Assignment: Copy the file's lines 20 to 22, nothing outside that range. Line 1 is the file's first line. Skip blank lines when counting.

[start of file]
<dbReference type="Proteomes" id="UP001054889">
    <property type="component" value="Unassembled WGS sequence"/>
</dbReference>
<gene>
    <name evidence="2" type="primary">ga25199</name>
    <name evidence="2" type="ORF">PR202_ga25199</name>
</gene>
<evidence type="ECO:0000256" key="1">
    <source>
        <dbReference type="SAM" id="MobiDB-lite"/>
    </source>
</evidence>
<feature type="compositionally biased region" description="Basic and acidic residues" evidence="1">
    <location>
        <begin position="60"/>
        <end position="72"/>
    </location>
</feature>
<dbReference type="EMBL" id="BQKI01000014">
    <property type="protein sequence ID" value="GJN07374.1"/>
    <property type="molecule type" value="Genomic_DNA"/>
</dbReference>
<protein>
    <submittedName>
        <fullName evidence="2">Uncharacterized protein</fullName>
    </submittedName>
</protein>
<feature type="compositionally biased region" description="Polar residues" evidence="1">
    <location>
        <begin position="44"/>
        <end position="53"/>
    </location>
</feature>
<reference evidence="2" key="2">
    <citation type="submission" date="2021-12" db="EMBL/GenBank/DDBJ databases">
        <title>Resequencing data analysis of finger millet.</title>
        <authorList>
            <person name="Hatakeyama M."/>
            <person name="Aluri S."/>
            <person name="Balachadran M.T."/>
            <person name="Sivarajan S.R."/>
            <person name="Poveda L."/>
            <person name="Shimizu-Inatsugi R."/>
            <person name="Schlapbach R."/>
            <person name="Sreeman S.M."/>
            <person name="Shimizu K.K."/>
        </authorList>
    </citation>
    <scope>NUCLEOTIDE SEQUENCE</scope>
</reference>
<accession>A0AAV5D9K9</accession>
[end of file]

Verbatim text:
    <property type="protein sequence ID" value="GJN07374.1"/>
    <property type="molecule type" value="Genomic_DNA"/>
</dbReference>